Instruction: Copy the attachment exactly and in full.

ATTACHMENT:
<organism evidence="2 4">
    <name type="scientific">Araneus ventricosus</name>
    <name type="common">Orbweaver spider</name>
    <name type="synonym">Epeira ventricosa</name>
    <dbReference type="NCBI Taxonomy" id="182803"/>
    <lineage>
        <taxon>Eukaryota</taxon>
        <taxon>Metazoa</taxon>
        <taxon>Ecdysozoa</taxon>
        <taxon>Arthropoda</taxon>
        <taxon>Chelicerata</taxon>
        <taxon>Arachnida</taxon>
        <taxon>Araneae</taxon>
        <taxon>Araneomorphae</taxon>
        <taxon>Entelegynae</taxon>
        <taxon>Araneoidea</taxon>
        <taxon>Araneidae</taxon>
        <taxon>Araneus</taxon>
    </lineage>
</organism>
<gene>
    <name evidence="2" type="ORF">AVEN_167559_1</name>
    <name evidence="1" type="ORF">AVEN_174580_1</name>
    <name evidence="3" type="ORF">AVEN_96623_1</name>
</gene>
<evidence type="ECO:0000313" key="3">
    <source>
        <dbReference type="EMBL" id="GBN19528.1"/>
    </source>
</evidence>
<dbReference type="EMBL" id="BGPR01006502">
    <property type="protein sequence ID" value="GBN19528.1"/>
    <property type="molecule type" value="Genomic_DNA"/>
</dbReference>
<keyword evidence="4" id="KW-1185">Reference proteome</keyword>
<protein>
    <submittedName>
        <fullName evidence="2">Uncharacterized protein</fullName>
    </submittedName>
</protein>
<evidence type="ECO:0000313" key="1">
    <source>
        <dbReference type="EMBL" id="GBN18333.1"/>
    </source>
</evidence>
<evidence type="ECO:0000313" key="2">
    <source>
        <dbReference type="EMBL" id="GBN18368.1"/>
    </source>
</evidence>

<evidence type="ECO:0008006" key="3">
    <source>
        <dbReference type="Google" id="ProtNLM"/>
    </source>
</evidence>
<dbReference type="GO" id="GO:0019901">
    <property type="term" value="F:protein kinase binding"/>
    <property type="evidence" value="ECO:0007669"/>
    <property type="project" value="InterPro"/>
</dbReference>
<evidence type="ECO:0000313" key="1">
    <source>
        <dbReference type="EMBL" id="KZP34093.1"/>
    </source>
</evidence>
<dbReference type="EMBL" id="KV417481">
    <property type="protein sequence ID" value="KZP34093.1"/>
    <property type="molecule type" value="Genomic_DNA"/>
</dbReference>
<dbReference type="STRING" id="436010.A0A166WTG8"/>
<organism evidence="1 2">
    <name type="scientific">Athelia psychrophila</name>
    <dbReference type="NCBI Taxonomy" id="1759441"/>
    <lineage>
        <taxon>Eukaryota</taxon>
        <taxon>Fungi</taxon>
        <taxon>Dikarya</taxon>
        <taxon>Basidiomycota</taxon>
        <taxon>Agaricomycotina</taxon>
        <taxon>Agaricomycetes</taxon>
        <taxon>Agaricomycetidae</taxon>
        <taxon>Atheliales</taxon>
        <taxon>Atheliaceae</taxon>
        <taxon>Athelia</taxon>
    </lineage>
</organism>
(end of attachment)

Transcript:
<organism evidence="2 4">
    <name type="scientific">Araneus ventricosus</name>
    <name type="common">Orbweaver spider</name>
    <name type="synonym">Epeira ventricosa</name>
    <dbReference type="NCBI Taxonomy" id="182803"/>
    <lineage>
        <taxon>Eukaryota</taxon>
        <taxon>Metazoa</taxon>
        <taxon>Ecdysozoa</taxon>
        <taxon>Arthropoda</taxon>
        <taxon>Chelicerata</taxon>
        <taxon>Arachnida</taxon>
        <taxon>Araneae</taxon>
        <taxon>Araneomorphae</taxon>
        <taxon>Entelegynae</taxon>
        <taxon>Araneoidea</taxon>
        <taxon>Araneidae</taxon>
        <taxon>Araneus</taxon>
    </lineage>
</organism>
<gene>
    <name evidence="2" type="ORF">AVEN_167559_1</name>
    <name evidence="1" type="ORF">AVEN_174580_1</name>
    <name evidence="3" type="ORF">AVEN_96623_1</name>
</gene>
<evidence type="ECO:0000313" key="3">
    <source>
        <dbReference type="EMBL" id="GBN19528.1"/>
    </source>
</evidence>
<dbReference type="EMBL" id="BGPR01006502">
    <property type="protein sequence ID" value="GBN19528.1"/>
    <property type="molecule type" value="Genomic_DNA"/>
</dbReference>
<keyword evidence="4" id="KW-1185">Reference proteome</keyword>
<protein>
    <submittedName>
        <fullName evidence="2">Uncharacterized protein</fullName>
    </submittedName>
</protein>
<evidence type="ECO:0000313" key="1">
    <source>
        <dbReference type="EMBL" id="GBN18333.1"/>
    </source>
</evidence>
<evidence type="ECO:0000313" key="2">
    <source>
        <dbReference type="EMBL" id="GBN18368.1"/>
    </source>
</evidence>

<evidence type="ECO:0008006" key="3">
    <source>
        <dbReference type="Google" id="ProtNLM"/>
    </source>
</evidence>
<dbReference type="GO" id="GO:0019901">
    <property type="term" value="F:protein kinase binding"/>
    <property type="evidence" value="ECO:0007669"/>
    <property type="project" value="InterPro"/>
</dbReference>
<evidence type="ECO:0000313" key="1">
    <source>
        <dbReference type="EMBL" id="KZP34093.1"/>
    </source>
</evidence>
<dbReference type="EMBL" id="KV417481">
    <property type="protein sequence ID" value="KZP34093.1"/>
    <property type="molecule type" value="Genomic_DNA"/>
</dbReference>
<dbReference type="STRING" id="436010.A0A166WTG8"/>
<organism evidence="1 2">
    <name type="scientific">Athelia psychrophila</name>
    <dbReference type="NCBI Taxonomy" id="1759441"/>
    <lineage>
        <taxon>Eukaryota</taxon>
        <taxon>Fungi</taxon>
        <taxon>Dikarya</taxon>
        <taxon>Basidiomycota</taxon>
        <taxon>Agaricomycotina</taxon>
        <taxon>Agaricomycetes</taxon>
        <taxon>Agaricomycetidae</taxon>
        <taxon>Atheliales</taxon>
        <taxon>Atheliaceae</taxon>
        <taxon>Athelia</taxon>
    </lineage>
</organism>